Overcoming Carpal Tunnel Pain

Carpal Tunnel Syndrome

Carpal Tunnel Syndrome is very prevalent in our society. Just about everybody knows of someone who has experienced or continues to experience the condition. Although the condition is very prevalent many people still don’t understand what the signs and symptoms are and certainly don’t understand the treatment options available.

Symptoms of Carpal Tunnel

Symptoms of Carpal Tunnel includes numbness & tingling (feelings of pins and needles), pain or burning in the thumb and the first two and a half fingers. Swelling often occurs in the fingers. Weakness of the hand or diminished grip strength. It’s not uncommon for sufferers of carpal tunnel syndrome to constantly drop things.

Carpal tunnel syndrome can occur in one or both hands. Most of the time when it’s both hands, the patient’s dominant hand is the most affected. It typically worsens at night interrupting sleep.

The symptoms may resemble other conditions. One of these other conditions which is often confused with carpal tunnel syndrome is Pronator Terres Syndrome. The difference is with the latter the patient will experience symptoms in the palm of the hand as well. There will also be symptoms affecting the forearm. It’s important to differentiate between the two because the course of treatment is very different and if the wrong treatment is provided the patient will not get better. All too often Doctors will treat one syndrome when the patient is actually suffering from the other condition.

What Causes Carpal Tunnel?

Lets first go over what the carpal tunnel is. Well it’s just what it sounds like, a tunnel. It is a tunnel in the wrist where nine tendons and the median nerve pass through. The border of the tunnel is made up of eight tiny bones called carpals that are arranged in a “C.” At the open end there is a big thick ligament that is attached to either end of the “C.”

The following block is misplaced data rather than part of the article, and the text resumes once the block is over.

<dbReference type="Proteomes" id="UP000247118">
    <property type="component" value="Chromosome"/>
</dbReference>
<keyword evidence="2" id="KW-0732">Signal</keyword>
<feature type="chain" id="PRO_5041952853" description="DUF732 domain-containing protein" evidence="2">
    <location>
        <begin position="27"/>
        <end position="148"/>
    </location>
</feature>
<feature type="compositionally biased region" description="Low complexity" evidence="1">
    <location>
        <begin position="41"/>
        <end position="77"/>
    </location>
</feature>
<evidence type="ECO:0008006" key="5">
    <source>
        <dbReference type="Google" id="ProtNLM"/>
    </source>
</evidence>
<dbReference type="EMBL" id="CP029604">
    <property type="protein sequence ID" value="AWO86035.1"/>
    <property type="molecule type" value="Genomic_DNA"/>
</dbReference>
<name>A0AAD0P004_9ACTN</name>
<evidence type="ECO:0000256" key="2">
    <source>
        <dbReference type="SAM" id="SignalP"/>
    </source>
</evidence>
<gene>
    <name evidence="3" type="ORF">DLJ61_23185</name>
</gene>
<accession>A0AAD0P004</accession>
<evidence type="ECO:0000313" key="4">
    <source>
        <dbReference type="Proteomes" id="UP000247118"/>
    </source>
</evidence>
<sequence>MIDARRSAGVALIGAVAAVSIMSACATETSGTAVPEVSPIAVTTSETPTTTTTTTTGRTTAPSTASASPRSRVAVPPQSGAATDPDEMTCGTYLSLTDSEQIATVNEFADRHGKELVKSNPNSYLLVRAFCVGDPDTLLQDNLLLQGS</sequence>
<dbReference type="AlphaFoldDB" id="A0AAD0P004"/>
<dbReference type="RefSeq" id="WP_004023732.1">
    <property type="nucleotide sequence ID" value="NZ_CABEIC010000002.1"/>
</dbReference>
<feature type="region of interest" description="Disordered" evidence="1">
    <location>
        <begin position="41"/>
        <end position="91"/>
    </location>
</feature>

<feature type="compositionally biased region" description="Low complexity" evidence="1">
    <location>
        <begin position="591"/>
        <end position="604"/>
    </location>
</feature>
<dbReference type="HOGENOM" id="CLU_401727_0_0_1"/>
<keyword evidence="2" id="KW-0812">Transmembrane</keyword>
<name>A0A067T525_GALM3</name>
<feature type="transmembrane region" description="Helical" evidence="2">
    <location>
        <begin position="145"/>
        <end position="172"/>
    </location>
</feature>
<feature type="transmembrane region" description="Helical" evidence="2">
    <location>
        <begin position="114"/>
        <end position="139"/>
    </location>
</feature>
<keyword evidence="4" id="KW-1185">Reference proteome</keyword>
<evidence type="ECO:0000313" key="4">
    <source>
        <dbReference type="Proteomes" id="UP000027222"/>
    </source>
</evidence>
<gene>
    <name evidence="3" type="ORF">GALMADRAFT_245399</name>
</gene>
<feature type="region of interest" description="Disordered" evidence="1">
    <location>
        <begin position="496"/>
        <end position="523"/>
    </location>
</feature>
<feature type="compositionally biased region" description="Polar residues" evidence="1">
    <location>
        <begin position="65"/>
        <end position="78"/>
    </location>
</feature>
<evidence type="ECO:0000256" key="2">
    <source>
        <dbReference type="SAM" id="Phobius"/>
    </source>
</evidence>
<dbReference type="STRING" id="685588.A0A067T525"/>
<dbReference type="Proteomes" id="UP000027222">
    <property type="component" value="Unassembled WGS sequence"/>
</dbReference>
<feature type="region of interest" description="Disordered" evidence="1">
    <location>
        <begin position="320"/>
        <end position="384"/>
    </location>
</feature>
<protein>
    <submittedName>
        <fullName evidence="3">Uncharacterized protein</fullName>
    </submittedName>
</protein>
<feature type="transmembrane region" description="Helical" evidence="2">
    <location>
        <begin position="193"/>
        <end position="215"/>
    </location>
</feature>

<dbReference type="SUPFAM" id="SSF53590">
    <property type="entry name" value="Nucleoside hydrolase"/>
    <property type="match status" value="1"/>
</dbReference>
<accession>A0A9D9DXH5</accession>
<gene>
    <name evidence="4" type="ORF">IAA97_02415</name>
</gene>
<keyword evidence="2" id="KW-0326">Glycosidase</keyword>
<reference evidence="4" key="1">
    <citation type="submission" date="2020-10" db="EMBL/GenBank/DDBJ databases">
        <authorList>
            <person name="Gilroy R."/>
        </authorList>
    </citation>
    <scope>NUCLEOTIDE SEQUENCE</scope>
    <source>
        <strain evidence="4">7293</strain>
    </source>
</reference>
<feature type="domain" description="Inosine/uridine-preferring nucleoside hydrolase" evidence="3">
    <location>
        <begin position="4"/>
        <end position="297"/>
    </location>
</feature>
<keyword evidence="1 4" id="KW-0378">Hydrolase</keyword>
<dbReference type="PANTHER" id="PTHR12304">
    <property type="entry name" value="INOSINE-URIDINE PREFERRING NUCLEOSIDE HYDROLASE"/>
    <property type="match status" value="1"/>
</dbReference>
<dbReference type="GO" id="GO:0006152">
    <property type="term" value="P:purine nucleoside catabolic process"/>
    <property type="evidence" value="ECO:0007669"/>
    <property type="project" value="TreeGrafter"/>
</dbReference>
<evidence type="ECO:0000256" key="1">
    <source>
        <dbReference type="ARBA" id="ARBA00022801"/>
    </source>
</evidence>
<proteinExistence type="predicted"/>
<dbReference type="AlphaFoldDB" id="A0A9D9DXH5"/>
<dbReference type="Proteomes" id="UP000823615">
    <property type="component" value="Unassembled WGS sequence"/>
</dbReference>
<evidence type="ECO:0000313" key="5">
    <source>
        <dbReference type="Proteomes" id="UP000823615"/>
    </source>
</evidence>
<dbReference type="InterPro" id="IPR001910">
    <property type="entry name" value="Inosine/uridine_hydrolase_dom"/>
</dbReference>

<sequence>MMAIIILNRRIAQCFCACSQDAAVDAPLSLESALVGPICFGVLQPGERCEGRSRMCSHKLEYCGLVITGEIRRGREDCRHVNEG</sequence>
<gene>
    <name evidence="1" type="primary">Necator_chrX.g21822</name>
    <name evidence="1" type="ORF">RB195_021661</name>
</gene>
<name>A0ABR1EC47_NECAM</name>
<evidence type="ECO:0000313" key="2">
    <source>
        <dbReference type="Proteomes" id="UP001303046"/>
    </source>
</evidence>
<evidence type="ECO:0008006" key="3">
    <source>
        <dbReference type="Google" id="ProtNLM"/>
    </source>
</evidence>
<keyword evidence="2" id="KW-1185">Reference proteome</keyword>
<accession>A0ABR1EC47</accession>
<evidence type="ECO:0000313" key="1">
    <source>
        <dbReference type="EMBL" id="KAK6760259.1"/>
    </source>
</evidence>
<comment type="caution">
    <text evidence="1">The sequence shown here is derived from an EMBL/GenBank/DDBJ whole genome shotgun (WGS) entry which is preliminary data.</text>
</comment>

Carpal tunnel syndrome is when there is pressure on the median nerve. This can range from slight irritation to total compression of the nerve. There are two causes of compression to the nerve. The first is a narrowing of the tunnel itself from bones that are misaligned and protrude into the tunnel. This is the most common cause of carpal tunnel sundrome. The second is something occupying the tunnel that is generally not there. This can be inflammation, a tumor or bone growth such as arthritis.

Treatments for Carpal Tunnel

There are a variety of treatments available for carpal tunnel. The traditional standard of care for the medical approach is prescribing medication, physical therapy and bracing until it progresses and becomes severe enough to perform surgery. Unfortunately none of these methods actually fix the problem. Medication may relieve pain short term however will not re-arrange the bones into their proper position. Neither will bracing the wrist with splints. Surgery is performed by cutting the ligament across the opening of the “C” so that the tunnel is enlarged allowing the pressure to be relieved from the nerve. This leaves the wrist unstable and often the bones shift even more over time. All of these methods typically only offer a temporary or short term solution and only focus on pain reduction.

To correct the problem with long term success the mechanical dysfunction of the wrist must be identified and corrected. This is often caused by mis aligned bones. Once identified the bones need to be realigned by someone with extensive training such as a Hand and Foot Chiropractor.

After the correction and the bones are in the proper place the wrist will function as it is intended to do. Typically the patient will experience much relief after the first treatment. Other therapies such as cold laser will also be used to aid in healing of the tissue. Lastly physical therapy will need to be done however not until the mechanical dysfunction has been corrected.


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